|On a solo recon of the T.I.v2 course west of Hawarden|
Trans Iowa v2. The mere mention of this event evokes shudders and images of suffering and pain which are vivid even a decade plus after the event. (So I am told by those who were in the event) This was the Trans Iowa which set up this event as one having legendary status. But before we get to the muddy details of that weekend, we need to go back to the very beginnings of Trans Iowa.
Remember when I posted about meeting Richard "Deke" Gosen at the beginning and his question to us? That question was,"What if no one finishes? Are you prepared for that?". But there were others that day which I did not write about, and haven't for years. Mr. Gosen had another question dealing with our policies concerning weather and the running of Trans Iowa. He asked us if we were willing to run this challenge despite weather by saying, "What if it rains? Snows, or hails?"
We affirmed him that weather wasn't going to stop this deal, and he was pleased with our resolve to not shrink to the wills of those who wouldn't want to ride in inclement weather. With that thought firmly affixed into Trans Iowa's DNA, we forged ahead. The "true test" of our resolve did not come until T.I.v2 though.
Of course, we needed to have the event in order ahead of the date. Jeff had started negotiating with Ergon by the Winter of '05/'06. So, with Jeff's busy schedule, the recon, route finding, and much of being the "face" of the event on the Endurance thread on MTBR.com became my responsibility. Jeff still handled the sponsors and house finding for participants. He also facilitated the online registration for T.I.v2, which as far as I can find was $30.00, a ten dollar increase over the 2005 entry fee.
|A Level B road near Britt, Iowa that was to be in Trans Iowa v2. No one got this far though.|
At the behest of Mike Curiak, I included many more of the Level B Maintenance roads into the course. In fact, on the western end, I had 14 or 15 miles, sometimes two and three miles at a crack. Eastern Iowa had few, if any, Level B roads, so I figured on packing in as many as possible in the front half of T.I.v2. This became a big mistake, as we shall learn later. The T.I.v2 course actually only had about 4 miles of dirt road in it after the Algona checkpoint!
There was some banter about a "return bus" from Decorah before v1, but this talk amped way up afterward for v2. People were asking Jeff and I to charter a bus, or get an old school bus rounded up to haul riders and gear back across the state. Neither Jeff or I were into any of this talk. First of all, it would cost us a LOT of money, and we were "shop rats" on a basic pay schedule with ZERO benefits. We already were spending far too much on this as it was, and making entry fees higher to recover any costs was not where we wanted to go with Trans Iowa. Secondly, neither one of us had a CDL to drive a bus anyway. In the end, one of the T.I. pioneers, Ward Budweg, arranged for something, but it turned out not to be necessary. This was also a factor in forcing us to adopt a loop course format.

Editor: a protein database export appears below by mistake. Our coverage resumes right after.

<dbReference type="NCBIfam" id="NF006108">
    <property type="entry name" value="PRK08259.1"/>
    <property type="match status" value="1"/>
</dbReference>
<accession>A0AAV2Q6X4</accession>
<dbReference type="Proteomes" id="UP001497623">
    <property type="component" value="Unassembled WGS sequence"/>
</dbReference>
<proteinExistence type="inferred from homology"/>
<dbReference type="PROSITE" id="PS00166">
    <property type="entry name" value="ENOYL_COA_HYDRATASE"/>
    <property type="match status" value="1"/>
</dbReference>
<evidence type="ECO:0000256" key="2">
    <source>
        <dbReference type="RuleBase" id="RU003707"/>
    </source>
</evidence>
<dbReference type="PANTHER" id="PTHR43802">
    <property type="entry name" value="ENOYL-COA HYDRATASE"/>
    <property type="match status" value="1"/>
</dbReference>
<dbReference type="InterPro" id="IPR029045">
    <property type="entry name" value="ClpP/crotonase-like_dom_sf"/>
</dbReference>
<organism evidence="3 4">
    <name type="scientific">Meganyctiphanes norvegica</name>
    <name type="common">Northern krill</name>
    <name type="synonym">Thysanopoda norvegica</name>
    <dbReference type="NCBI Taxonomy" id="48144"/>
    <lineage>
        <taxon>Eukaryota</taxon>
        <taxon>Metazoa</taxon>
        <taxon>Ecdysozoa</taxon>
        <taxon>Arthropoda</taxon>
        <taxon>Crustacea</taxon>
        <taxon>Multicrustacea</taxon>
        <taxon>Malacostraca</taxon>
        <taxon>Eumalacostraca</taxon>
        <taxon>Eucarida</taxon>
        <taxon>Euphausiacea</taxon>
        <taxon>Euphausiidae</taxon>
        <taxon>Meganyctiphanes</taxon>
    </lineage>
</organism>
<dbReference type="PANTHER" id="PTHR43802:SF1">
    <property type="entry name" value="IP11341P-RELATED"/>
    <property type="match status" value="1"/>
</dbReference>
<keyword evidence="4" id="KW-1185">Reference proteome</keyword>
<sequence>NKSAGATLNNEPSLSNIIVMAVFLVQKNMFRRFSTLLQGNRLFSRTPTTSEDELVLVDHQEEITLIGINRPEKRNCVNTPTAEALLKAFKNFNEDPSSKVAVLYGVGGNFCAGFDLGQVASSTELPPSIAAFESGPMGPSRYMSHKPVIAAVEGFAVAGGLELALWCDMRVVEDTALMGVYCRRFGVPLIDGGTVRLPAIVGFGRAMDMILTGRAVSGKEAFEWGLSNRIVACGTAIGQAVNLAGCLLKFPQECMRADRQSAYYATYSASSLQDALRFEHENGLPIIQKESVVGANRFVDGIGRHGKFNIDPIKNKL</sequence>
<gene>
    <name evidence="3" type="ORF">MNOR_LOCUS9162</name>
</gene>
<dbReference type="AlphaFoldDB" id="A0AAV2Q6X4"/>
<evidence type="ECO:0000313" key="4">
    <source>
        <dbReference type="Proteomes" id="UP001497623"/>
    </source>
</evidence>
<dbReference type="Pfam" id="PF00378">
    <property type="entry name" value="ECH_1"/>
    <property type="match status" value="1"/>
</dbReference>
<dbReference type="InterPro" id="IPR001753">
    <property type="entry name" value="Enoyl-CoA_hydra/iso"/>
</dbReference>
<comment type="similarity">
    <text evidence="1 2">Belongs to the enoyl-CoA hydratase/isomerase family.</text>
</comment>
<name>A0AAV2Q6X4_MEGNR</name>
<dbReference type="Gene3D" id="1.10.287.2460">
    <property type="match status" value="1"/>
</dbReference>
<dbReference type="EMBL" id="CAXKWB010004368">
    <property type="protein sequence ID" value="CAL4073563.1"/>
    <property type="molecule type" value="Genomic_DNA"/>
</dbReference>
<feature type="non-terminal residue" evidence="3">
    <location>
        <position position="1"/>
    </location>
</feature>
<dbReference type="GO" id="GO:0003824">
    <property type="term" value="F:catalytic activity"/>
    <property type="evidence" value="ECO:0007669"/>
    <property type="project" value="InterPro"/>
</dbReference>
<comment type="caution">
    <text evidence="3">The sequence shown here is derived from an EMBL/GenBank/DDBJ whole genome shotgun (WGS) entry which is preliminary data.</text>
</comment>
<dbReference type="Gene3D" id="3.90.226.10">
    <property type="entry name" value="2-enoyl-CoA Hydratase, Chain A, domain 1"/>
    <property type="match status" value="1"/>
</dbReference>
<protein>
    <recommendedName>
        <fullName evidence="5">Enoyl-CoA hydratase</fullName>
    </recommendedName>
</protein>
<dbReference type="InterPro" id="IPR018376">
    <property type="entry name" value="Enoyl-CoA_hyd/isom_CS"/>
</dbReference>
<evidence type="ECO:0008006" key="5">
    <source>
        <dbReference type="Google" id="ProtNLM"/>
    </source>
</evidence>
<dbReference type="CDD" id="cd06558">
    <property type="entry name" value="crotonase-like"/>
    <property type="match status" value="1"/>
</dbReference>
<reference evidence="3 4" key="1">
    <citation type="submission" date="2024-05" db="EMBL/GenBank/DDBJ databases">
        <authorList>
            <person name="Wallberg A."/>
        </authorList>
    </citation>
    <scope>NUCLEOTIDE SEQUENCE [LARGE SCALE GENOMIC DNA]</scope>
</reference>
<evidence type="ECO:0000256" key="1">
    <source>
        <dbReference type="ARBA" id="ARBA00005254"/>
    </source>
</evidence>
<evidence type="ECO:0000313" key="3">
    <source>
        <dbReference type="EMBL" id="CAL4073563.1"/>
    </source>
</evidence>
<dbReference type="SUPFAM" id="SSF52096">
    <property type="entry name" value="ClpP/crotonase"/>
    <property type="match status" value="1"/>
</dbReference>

Finally, all along we were getting other "suggestions" on how we were supposed to run this event. Most were suggestions which were things that would make the event easier. Of course, Jeff and I rejected all of those suggestions out of hand. We had to make the "maybe this event isn't for you" statement several times, and then it kind of dawned on me back then what we had and what people thought we were doing. They were two different things.
What we were presenting was something maybe a bit new. A challenge more than a "race" proper. It wasn't about age groups, men, women, or who won anything as much as it was about seeing what you could do. What was possible? How far could you push yourself, and your equipment, and how well could you make critical decisions along the way. This wasn't about anything else other than each person's own goals and possibilities. That said, it was also about being very careful about whether one should take this big step.
This was also about my own journey as a person who could figure out an event, how to run it, and how to set it up. Jeff helped a ton with this in the very beginning, but as T.I.v2 drew closer, it was evident that it may not last. Trans Iowa may only be a two event deal. I just couldn't see running it without Jeff at that point. I relied on Jeff so much that I didn't see that I could run the event without him, although I think at the time Jeff was cunningly setting me up for just such a thing.
We were coming back from a Frostbike trip when we crossed the Minnesota/Iowa border. The sign welcoming us to Iowa was there and Jeff said, "Maybe someday it will say, 'The Home of Trans Iowa'". I laughed, but that moment stuck with me. I was feeling Jeff was leaving to go somewhere else in life, yet he was saying Trans Iowa might last until it became famous? I couldn't figure it out, even then. But while the state line sign never did say that, the event would go on to become a much bigger deal than I ever dreamed.
Next: Tales Of v2 Part 2